How to taste olive oil
If you’re doing it like the pros then the shape of the tasting glass is point numero uno. A rounded base which cradles perfectly in the palm of your hand, warms the oil and thereby brings its taste characteristics to the foreground. The only certified olive oil tasting glass in the world, approved by the International Olive Council, is cobalt blue in order to mask your organoleptic assessment. But for us, a plastic cup will do.
1. Cut up some apple slices. Eat a slice before and during your taste test to neutralise the taste in your mouth. The sweetness and pectins in the apple also help to break down the oil barrier.
2. Pour approximately 1 tablespoon of the olive oil you are tasting into the cup or glass. Cupping the top with your other hand, give it a swirl, kind of like you do with wine, but retaining some heat. Complex olive oil aromas are now ready for your nose.
3. Notice the colour. Quality olive oils shouldn’t be too light or clear. Depending on ripening and varietals the oil can be light green, yellowish and various shades of ‘moss’.
4. Now take a whiff. You can tell a lot from the smell including defects. Bruising, for example, causes the fruit to oxidise pre-extraction which releases an alcoholic odour. Fresh cut grass and fruitiness are good things to pick up. Crayons or stale almonds, not so good.
5. Taste time. As with wine, you want to take a rather rude sounding, quick slurp. Creating an emulsion of air, drawn in through the corners of your mouth, with oil and saliva is known as strippaggio. This process also allows the aromatic molecules to travel into the nasal passage, where, through a process known as retro-nasal-olfaction, a much greater range of aromas can be perceived.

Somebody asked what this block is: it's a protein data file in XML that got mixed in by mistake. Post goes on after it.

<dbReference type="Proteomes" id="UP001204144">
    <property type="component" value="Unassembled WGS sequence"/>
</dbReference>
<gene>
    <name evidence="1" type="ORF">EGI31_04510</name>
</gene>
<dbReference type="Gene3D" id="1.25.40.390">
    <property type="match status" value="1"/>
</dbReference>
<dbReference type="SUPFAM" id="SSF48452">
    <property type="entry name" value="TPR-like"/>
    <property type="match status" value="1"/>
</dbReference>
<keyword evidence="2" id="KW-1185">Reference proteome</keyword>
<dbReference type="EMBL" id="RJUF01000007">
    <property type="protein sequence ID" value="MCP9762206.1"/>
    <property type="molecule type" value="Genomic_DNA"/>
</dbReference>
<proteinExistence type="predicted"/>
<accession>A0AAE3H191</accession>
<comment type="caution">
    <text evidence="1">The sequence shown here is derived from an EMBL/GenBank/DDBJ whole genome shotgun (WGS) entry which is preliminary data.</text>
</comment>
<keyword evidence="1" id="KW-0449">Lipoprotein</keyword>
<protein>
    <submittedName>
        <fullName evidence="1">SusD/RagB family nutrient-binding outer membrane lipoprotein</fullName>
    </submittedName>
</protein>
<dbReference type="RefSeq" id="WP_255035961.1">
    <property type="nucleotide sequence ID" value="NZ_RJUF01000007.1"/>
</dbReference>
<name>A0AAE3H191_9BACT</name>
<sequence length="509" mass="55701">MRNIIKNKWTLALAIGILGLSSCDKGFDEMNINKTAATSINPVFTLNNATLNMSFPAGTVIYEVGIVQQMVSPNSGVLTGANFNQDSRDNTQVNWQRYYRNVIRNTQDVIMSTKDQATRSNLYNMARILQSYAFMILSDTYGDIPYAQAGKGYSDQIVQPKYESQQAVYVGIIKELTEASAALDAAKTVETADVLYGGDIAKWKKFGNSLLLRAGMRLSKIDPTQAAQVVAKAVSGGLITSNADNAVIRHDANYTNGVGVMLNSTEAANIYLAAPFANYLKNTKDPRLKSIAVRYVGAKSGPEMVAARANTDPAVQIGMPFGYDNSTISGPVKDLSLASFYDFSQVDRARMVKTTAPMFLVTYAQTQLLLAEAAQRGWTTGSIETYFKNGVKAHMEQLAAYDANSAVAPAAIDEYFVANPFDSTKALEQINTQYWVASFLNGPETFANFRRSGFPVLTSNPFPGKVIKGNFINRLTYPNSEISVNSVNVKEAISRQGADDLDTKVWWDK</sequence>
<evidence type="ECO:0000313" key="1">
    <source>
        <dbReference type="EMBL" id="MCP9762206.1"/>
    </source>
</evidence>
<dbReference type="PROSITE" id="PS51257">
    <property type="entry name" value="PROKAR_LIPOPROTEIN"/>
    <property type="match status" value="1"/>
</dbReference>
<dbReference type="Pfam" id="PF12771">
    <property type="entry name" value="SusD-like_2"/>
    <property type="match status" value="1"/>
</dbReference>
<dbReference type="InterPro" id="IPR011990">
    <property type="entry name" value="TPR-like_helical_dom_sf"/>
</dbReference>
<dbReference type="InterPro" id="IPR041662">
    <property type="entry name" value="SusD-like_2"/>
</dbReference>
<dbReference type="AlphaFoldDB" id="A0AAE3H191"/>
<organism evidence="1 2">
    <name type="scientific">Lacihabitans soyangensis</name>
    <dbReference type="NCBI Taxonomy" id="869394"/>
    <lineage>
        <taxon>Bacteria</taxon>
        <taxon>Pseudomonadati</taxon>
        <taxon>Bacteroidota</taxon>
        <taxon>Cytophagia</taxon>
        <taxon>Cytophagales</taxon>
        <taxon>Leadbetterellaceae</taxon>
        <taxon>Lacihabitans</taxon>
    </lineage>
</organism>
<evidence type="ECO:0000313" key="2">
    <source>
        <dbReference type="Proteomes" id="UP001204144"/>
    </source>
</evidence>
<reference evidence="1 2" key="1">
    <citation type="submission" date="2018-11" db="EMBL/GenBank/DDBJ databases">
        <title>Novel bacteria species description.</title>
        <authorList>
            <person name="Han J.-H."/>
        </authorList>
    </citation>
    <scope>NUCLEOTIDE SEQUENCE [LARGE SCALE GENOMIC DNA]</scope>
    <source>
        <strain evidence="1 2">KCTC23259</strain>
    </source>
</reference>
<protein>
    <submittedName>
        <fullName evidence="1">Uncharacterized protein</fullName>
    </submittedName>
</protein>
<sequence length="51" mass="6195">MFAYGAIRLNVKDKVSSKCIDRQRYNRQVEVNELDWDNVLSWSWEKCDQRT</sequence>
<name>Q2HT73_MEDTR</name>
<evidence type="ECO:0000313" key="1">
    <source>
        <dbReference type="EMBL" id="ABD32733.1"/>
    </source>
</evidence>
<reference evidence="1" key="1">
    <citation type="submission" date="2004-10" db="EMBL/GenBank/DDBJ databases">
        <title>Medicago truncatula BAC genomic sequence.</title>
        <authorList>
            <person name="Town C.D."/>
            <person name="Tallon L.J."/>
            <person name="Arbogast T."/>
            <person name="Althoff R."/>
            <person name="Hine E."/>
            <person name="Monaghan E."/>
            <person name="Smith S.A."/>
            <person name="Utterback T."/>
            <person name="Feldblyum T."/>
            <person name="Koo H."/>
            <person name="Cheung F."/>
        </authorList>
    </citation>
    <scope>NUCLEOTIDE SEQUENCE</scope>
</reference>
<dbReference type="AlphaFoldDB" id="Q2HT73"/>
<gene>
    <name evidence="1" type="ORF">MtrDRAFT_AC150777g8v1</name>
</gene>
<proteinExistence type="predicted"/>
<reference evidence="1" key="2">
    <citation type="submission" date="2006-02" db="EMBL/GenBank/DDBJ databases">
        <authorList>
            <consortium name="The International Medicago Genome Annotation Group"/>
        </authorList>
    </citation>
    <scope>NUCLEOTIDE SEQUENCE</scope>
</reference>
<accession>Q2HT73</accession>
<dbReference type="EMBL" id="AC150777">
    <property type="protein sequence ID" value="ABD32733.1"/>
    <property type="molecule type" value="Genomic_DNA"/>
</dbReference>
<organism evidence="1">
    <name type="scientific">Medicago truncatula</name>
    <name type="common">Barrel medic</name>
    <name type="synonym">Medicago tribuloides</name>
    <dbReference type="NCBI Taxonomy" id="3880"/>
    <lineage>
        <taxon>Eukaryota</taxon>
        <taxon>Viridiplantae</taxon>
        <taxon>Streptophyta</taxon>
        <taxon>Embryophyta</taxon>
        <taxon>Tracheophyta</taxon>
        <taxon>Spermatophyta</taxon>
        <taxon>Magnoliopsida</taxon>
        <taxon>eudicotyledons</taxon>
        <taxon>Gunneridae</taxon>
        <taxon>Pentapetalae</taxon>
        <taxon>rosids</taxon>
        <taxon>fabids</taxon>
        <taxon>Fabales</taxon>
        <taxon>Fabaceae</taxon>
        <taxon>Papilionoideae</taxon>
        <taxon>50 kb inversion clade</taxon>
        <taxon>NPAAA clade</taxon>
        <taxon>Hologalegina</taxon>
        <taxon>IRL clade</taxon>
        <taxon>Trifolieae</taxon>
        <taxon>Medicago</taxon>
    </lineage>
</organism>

Warning: this is not for the faint hearted and the first slurp can be a little overwhelming. If you’re tasting fruitiness, slight bitterness and pungency – which is a strong peppery taste that should activate a cough reflex – you’ve got some good oleo on your hands. If you’re picking up a fusty, musty sediment or metallic, earthy or vinegary taste then toss the batch or don’t buy it again.
Some terms of endearment
If you’re looking for the best in the business, this is your guy, being the highest quality grade olive oil available. Basically this grade of oil has been extracted by mechanical means only. No chemicals or heat have been used to squeeze out more liquid. To be defined as extra virgin, an olive oil must possess a detectable level of fruitiness and must contain a free fatty acidity of 0.8% or less.
Virgin olive oil is basically refined oil mixed with a small amount of extra virgin olive oil. Refined in this case, refers to the olive oil that is produced after the extra virgin extraction process by means of heat and chemicals.
Cold pressed/First pressed
This term mainly refers to an outdated means of manufacture. Oil used to be made using a hydraulic press and the best oil was removed after the first pressing, hence ‘first pressed’. The leftover paste was then immersed in hot water and pressed again, yielding a second-press oil, but of a lesser quality. Modern day extra virgin olive oil is ‘first pressed’ as well as ‘cold pressed’ almost by definition. So using these as quality descriptive terms in conjunction with extra virgin is much of a muchness.
Pure olive oil
This refers to refined oil that has had a small amount of extra virgin added to give colour and flavour.
Light olive oil
This term refers purely to a refined olive oil. So anything that is extracted by means of heat, chemicals or deodorisation techniques.
When it comes to understanding and appreciating this highly nutritious golden liquid, we’re hard pressed not to write a novel about it, but with the above bare essentials you should be able to taste the true olio di oliva from the refined stuff.
If all this has your interest piqued, there’s always Tom Mueller’s book, Extra Virginity, and a lot to be learnt from the likes of the Olive Oil Times. Why not try this olive oil IQ test and see just how much you know?